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Success with risk, or security with safety?
Many players make decisions on the tennis court based not on success principles but on feeling secure. They feel that with security comes safety, but this muddled thinking is a delusion. Let me give you a perfect illustration:
SUCCESS WITH RISK
In doubles drills I teach players to advance to the net and position themselves approximately halfway between the net and service line. From this position they are in excellent striking distance when they receive a high short ball, and when they volley they are closer to their opponents which shortens their reaction time. There is a positive mental attitude connected with playing aggressive offensive tennis. Sounds spectacular, doesn't it? So what's the problem? The problem is, they are put at risk for a lob over their heads. And with any risk comes the much-maligned, the most terrifying and the much-feared... FAILURE!
SECURITY WITH SAFETY
To avoid the horrors of failure, players will seek warm, cozy security and rush to the service line. There, they feel safe and can more comfortably cover the lob. This is perfectly logical, yet they unknowingly create an array of unfortunate circumstances. Here are three:
- They are now vulnerable to balls that land at their feet.
- They present their opponents with an opportunity for more reaction time.
- They are not in a position to hit winners when the opportunity arises.
So they still fail, but safety is so alluring that they prefer security to success.
The interesting paradox is that players may fail many more times playing incorrectly, but failing is irrelevant since they feel so wonderfully secure! And they do not even realize they are doing anything wrong. But if just one time they move up closer to the net and fail... It is the end of the world as they know it! The player whines, "This is horrible, this can't be correct, nothing is working, lobs are constantly going over my head, my pro must have lost his mind!"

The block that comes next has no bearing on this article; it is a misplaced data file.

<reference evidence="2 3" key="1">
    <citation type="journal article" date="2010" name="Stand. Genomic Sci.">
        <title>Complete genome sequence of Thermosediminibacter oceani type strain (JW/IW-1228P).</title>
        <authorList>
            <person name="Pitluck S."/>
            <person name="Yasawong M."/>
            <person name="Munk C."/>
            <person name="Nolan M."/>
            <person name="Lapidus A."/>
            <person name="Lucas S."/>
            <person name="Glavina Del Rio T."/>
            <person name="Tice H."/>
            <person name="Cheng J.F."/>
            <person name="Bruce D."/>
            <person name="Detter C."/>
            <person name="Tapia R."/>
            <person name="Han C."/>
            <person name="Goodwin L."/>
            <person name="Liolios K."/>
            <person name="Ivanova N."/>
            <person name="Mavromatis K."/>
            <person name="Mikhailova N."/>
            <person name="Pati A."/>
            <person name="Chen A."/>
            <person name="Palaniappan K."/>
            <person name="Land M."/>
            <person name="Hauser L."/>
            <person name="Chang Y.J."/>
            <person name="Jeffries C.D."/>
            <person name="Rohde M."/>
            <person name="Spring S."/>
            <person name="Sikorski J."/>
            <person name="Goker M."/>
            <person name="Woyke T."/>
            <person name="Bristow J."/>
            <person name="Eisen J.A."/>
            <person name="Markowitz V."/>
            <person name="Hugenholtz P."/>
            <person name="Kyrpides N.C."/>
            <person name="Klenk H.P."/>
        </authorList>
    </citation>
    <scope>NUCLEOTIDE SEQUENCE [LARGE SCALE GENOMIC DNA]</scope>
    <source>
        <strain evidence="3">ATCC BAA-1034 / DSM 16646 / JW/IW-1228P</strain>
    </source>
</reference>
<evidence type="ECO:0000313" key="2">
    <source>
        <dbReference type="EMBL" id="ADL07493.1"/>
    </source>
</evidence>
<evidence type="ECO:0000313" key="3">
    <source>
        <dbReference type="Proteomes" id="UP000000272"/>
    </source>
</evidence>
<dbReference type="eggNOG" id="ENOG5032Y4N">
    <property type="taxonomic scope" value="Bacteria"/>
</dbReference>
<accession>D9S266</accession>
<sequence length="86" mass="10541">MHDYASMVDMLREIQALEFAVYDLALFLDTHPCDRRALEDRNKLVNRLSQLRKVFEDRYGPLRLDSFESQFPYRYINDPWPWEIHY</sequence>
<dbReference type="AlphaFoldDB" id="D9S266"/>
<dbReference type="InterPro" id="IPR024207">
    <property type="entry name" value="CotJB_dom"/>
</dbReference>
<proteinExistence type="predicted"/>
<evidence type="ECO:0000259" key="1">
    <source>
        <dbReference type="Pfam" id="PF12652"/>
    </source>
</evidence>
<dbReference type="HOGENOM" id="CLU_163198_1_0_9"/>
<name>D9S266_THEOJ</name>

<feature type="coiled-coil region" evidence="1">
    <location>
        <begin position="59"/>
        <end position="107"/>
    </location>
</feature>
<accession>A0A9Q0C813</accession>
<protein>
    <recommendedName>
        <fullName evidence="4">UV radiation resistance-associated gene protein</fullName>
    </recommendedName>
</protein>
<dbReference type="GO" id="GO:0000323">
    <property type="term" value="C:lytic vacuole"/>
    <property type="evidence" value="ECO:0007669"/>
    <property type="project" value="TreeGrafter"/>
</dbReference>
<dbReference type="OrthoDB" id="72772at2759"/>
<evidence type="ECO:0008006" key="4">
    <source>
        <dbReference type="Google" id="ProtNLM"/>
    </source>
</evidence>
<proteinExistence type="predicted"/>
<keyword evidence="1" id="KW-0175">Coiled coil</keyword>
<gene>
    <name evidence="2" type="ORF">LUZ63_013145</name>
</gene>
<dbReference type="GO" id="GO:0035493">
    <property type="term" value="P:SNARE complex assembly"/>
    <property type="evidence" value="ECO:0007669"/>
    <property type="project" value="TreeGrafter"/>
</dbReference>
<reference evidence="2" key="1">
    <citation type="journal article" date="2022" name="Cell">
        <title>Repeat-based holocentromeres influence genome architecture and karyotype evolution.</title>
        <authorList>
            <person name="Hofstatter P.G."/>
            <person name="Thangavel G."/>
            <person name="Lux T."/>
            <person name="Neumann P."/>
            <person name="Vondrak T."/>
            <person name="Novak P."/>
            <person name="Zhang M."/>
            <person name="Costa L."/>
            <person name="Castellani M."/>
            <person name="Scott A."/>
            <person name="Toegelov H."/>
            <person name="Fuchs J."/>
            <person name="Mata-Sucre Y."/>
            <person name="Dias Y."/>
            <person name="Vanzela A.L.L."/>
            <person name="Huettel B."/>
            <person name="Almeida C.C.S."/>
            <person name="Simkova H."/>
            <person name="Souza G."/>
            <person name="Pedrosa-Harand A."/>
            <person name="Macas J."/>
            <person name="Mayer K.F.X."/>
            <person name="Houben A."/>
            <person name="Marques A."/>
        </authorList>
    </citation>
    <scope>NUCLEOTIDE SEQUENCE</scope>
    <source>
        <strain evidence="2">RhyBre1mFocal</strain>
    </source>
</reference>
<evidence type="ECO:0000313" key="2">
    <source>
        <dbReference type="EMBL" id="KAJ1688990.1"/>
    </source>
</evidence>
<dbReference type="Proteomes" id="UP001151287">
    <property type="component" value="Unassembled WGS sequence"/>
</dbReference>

Bottom line - Players are more comfortable failing as long as they are in their comfort zone. They have three separate scenarios to choose from: 1) Do the right thing; 2) Do the wrong thing; or 3) Stay in the comfort zone. For most players right or wrong is irrelevant - the only priority is to stay in their happy comfortable zone of security. This is a huge problem because inside a player's comfort zone, wrong becomes right. And, believe me, players will fight a coach tooth and nail to hold on to a wrong that is within their comfort zone. This is the main reason why learning something new is so difficult.
PROS ARE VULNERABLE TOO!
It is my opinion that Andy Roddick is struggling to come out of his comfort zone and venture to the net more often, especially behind his booming serve. Remember, pros are human too. They do not like to venture outside of their comfort zone any more than you do. Many pros will rally from the baseline, putting their opponent in deep trouble with a well-placed laser groundstroke, and then stand there watching as the opponent hits a weak return. If only they had advanced to the net! They would have had an easy volley and created extra pressure on the opponent. With the exception of Roger Federer and a few other players, this strategy is outside of many pro's comfort zones. Thus they let many golden opportunities slip by.
COMFORT ZONE CHALLENGE
During practice, sneak out of your comfort zone in these three areas:
Make your pro happy... take a risk!
- Move out of your comfort zone by closing in when venturing to the net in doubles (approximately halfway between the net and service line). Staying on the service line is a band-aid solution until you learn how to advance to the net correctly.
- Move out of your comfort zone by not being so tentative when hitting your shots. You do not have to kill the ball, but let's start being positive and going for your shots (without tentativeness and cautiousness).
- Move out of your comfort zone by not letting high floaters bounce at the net. Close in on the ball and put it away... now!
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This column is copyrighted by Tom Veneziano, all rights
Tom is a tennis pro teaching
at the Piney Point Racquet Club in Houston, Texas. Tom
has taught thousands of players to think like a pro with
his Tennis Warrior System.
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